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Dictionary of National Biography [adds], Bishop of Kilmore, Dr. Josias Hort, never assisted Faulkner when in prison for some days; letter of extreme indignation from Swift, 1736; accident in London requiring amputation, though Faulkners love of reputation for gallantry led him to ascribe it to an affair involving a jealous husband; Chesterfield called himself the only lieutenant who obeyed him; refused offered knighthood; satires recounted by Gilbert [History of Dublin]; converted to Catholicism [ERR], 1758; involved in printing of Richardsons novels in Dublin; bibl, Richardsons Address to the Public (1754), gives account of his treatment by Dublin publishers; elected high sherrif, July 1767; caricatured as Peter Paragraph in The Orators (1762); sued; see Footes Poetic Address to the Public After Prosecution for Libel, in Gentlemans Magazine (1763, p.39); satire on Faulkner, imitating his manner of literary composition, Epistle to Gorges Edmund Howard Esq, with Notes Explanatory, Critical and Historical. By George Faulkner Esq and Alderman (1771; 6th ed. 1762; 9 eds.), actually by Robert Jephson against him, after quarrel with solicitor and friend Howard; became conspicuous patriot; fined for not serving in Sherriffs office; elected alderman, 1770; d. 30 Aug. First editor of Swifts works in 1735, which Swift affected to regret; defended him against imputations of English publishers; used Swifts marginal corrects for Gulliver; printed Swifts Directions to Servants in 1742[5?]); Letters of Lord Chesterfield to Faulkner, Dr Madden, &c (1770), as Supplement, now vols. iii and iv of Stanhope ed.; PORT in Miscellaneous Works of Lord Chesterfield (Dublin 1777).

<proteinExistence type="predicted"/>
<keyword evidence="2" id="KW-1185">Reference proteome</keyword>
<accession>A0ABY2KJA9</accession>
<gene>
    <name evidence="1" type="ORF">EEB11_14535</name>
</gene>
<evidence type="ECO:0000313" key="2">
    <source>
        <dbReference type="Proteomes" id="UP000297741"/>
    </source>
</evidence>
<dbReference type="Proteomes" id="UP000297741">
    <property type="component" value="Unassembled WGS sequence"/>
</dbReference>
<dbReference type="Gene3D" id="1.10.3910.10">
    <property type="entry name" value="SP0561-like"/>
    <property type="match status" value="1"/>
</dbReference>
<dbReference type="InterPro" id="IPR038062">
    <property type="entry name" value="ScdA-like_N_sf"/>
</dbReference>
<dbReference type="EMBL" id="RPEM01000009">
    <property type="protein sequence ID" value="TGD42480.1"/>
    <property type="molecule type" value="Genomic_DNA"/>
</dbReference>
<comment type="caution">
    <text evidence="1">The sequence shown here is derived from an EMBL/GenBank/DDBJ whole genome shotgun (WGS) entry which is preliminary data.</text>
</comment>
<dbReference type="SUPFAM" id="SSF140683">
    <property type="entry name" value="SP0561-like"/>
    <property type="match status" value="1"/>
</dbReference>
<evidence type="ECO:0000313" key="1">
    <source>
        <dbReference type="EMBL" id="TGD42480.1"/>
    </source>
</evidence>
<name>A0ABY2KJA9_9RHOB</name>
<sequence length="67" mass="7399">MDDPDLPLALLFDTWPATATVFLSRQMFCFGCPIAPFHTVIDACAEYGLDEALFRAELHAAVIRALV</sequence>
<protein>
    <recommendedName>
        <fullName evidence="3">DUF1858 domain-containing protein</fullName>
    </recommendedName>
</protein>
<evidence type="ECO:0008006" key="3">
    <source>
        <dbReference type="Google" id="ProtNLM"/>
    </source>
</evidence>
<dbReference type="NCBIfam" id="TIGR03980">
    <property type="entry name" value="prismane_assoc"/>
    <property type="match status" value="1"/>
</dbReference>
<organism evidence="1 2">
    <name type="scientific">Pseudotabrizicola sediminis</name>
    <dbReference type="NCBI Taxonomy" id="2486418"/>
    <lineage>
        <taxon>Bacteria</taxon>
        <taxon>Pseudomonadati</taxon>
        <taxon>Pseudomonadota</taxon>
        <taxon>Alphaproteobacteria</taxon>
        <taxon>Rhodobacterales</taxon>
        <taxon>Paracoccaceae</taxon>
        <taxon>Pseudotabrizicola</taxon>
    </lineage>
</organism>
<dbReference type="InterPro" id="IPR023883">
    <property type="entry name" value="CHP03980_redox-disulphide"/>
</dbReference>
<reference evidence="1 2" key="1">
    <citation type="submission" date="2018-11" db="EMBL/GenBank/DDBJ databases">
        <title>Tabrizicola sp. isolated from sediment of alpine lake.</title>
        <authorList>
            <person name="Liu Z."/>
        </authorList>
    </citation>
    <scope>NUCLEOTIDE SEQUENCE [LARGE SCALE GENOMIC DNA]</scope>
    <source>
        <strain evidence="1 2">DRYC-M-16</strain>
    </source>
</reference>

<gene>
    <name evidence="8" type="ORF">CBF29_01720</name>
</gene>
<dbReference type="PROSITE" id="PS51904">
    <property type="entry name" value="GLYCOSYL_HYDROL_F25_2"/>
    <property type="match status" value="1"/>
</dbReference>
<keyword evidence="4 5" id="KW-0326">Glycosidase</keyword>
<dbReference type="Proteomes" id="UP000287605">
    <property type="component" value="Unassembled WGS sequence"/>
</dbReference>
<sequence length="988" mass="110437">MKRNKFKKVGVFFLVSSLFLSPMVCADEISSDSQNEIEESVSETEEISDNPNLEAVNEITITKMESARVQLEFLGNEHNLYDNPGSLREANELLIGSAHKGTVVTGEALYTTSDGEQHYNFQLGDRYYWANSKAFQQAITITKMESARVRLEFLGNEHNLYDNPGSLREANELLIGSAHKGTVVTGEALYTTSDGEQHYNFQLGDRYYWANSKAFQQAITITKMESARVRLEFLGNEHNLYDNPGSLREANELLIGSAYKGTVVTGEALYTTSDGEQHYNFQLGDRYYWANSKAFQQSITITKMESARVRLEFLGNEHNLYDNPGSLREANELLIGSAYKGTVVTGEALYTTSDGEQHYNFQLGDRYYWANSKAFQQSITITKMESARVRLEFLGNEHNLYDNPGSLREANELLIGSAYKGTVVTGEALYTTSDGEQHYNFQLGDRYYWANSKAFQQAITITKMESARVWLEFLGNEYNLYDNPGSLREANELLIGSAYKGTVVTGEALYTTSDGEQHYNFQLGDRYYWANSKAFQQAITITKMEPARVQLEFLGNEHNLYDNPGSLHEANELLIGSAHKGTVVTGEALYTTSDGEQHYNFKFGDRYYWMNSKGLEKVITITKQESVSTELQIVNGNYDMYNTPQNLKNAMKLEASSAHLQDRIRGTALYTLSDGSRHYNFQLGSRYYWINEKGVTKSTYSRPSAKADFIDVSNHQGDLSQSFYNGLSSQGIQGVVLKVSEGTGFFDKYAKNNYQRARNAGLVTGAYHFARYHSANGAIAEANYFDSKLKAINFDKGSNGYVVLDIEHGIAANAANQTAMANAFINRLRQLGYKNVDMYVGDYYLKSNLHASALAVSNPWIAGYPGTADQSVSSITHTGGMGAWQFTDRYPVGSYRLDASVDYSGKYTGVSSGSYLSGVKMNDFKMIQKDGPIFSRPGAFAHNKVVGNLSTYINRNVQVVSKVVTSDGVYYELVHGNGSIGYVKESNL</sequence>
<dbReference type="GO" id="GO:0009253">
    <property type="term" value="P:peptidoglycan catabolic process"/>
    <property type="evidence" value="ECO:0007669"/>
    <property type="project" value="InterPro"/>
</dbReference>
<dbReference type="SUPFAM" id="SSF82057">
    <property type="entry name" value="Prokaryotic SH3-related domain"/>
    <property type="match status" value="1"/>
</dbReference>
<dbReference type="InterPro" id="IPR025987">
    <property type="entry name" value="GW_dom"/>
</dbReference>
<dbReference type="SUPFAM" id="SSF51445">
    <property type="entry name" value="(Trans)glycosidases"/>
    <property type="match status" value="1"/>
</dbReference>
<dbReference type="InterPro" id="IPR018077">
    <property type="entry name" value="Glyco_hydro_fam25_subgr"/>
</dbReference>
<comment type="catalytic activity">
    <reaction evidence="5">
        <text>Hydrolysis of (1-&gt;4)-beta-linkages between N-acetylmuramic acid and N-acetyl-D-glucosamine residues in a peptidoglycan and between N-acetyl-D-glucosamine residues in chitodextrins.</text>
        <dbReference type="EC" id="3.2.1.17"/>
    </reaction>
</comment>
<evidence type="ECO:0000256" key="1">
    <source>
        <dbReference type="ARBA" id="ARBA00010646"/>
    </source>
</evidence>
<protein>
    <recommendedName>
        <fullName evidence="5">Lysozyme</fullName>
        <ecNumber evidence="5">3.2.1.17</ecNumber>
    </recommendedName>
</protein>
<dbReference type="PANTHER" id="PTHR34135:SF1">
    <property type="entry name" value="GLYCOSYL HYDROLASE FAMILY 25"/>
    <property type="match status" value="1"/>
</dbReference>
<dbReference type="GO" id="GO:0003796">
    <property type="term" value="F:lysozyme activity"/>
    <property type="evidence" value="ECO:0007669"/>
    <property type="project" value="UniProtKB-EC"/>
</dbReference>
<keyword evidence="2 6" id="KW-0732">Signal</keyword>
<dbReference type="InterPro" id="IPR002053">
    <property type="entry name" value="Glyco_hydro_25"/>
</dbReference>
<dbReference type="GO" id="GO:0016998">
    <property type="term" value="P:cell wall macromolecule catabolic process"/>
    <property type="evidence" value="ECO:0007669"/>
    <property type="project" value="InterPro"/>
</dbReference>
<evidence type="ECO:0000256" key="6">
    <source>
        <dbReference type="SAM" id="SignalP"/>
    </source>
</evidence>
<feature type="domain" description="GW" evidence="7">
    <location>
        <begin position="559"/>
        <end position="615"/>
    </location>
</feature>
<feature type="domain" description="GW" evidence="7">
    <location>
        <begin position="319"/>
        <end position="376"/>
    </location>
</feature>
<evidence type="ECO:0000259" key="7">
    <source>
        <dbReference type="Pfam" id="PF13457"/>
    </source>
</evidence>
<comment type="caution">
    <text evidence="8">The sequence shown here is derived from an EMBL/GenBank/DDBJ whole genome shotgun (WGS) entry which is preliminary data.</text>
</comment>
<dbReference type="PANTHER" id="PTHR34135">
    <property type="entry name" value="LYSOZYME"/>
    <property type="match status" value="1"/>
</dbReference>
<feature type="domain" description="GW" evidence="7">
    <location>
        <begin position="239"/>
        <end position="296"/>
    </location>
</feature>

Charles A. Read, ed., A Cabinet of Irish Literature, 3 vols., 1876-78), and Do. [rev. edn. with add. vol.], ed. T. P. OConnor (London & Glasgow: Blackie & Co. 1880) gives a practical joke as the means by which Foote lost his foot, and supplies the details about The Minor, which was first produced at Dublin (1760) and was a failure there, though successful in London in an enlarged form. Foote acted in his co-lessee Murphys plays at Drury Lane, and played Peter Paragraph in his own Orators; awarded patent for a theatre at Westminster from Duke of York in compensation for loss of leg, &c.; much broken by litigation with William Jackson, the Dr Viper of Capuchins.
Ernest Reginald McClintock Dix, with Plumer and Bushell, in A Dictionary of Printers and Booksellers who were Working in England, Scotland, and Ireland from 1726 to 1775 (Bibl. Soc. 1968); Ireland, pp.376-428. George Faulkner, printer 1724-75; apprenticed to Thomas Hume or Humes; est. Essex St., 1730, later Parliament St., 1765; called Swifts Printer; pubished dublin Journal; Alderman; will proved, 1775; output from his press considerable [see ODNB]; his mongraph, G.F.; his compnay continued by a nephew, Thomas Todd Faulkner, from 1776. Also listed by this author, James Hoey, father and son; and Faulkner and Hoey, of short duration.
Michael Arnott, English Theatrical Literature (1979): The Minor, first played at Crow St. on Jan 28 1760, and later at Haymarket, 28 June. Also, An apology for the Minor, in a letter to the Rev. Bain (Edinburgh).
Henry Boylan, Dictionary of Irish Biography (Dublin: Gill & Macmillan 1988) states that he converted to Catholicism and opposed the Penal Laws [prob. error; see De Burca, infra.]
A. N. Jeffares & Peter Van de Kamp, eds., Irish Literature: The Eighteenth Century - An Annotated Anthology (Dublin/Oregon: Irish Academic Press 2006), selects Preface to 1735 edition of Swift's works, excusing his poetry: Although we are very sensible that, in some of the following Poems, the Ladies may resent certain satyrical Touches against the mistaken Conduct in some of the fair Sex: and that, some warm Persons on the prevailing Side may censure this Author, whoever he be, for not thinking in publick Matters exactly as themselves: Yet we have been assured by several judicious and learned Gentlemen, that what the Author hath here writ, on either of those two Subjects, had no other Aim than to reform the Errors of both Sexes.